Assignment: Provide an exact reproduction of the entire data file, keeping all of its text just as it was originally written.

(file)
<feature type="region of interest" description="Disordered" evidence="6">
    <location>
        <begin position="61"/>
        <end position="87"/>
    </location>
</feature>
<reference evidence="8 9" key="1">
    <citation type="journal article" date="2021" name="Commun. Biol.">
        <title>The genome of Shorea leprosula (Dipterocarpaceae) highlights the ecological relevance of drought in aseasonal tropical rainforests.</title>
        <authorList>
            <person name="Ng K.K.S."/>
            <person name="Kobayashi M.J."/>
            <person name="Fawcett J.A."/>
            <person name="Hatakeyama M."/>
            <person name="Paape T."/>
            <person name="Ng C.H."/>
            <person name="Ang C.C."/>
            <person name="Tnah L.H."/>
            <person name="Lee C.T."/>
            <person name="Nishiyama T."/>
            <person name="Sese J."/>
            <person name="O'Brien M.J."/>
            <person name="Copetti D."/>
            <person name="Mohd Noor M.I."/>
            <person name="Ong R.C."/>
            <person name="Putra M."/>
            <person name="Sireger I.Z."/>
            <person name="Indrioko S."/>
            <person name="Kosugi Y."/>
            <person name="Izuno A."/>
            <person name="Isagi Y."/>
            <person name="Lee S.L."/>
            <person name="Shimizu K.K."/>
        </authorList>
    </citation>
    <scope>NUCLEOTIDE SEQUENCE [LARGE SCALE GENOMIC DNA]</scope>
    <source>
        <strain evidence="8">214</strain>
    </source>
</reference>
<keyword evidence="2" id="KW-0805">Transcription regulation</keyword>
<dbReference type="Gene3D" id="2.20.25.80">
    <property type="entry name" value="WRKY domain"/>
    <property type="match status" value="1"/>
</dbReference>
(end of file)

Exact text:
<feature type="region of interest" description="Disordered" evidence="6">
    <location>
        <begin position="61"/>
        <end position="87"/>
    </location>
</feature>
<reference evidence="8 9" key="1">
    <citation type="journal article" date="2021" name="Commun. Biol.">
        <title>The genome of Shorea leprosula (Dipterocarpaceae) highlights the ecological relevance of drought in aseasonal tropical rainforests.</title>
        <authorList>
            <person name="Ng K.K.S."/>
            <person name="Kobayashi M.J."/>
            <person name="Fawcett J.A."/>
            <person name="Hatakeyama M."/>
            <person name="Paape T."/>
            <person name="Ng C.H."/>
            <person name="Ang C.C."/>
            <person name="Tnah L.H."/>
            <person name="Lee C.T."/>
            <person name="Nishiyama T."/>
            <person name="Sese J."/>
            <person name="O'Brien M.J."/>
            <person name="Copetti D."/>
            <person name="Mohd Noor M.I."/>
            <person name="Ong R.C."/>
            <person name="Putra M."/>
            <person name="Sireger I.Z."/>
            <person name="Indrioko S."/>
            <person name="Kosugi Y."/>
            <person name="Izuno A."/>
            <person name="Isagi Y."/>
            <person name="Lee S.L."/>
            <person name="Shimizu K.K."/>
        </authorList>
    </citation>
    <scope>NUCLEOTIDE SEQUENCE [LARGE SCALE GENOMIC DNA]</scope>
    <source>
        <strain evidence="8">214</strain>
    </source>
</reference>
<keyword evidence="2" id="KW-0805">Transcription regulation</keyword>
<dbReference type="Gene3D" id="2.20.25.80">
    <property type="entry name" value="WRKY domain"/>
    <property type="match status" value="1"/>
</dbReference>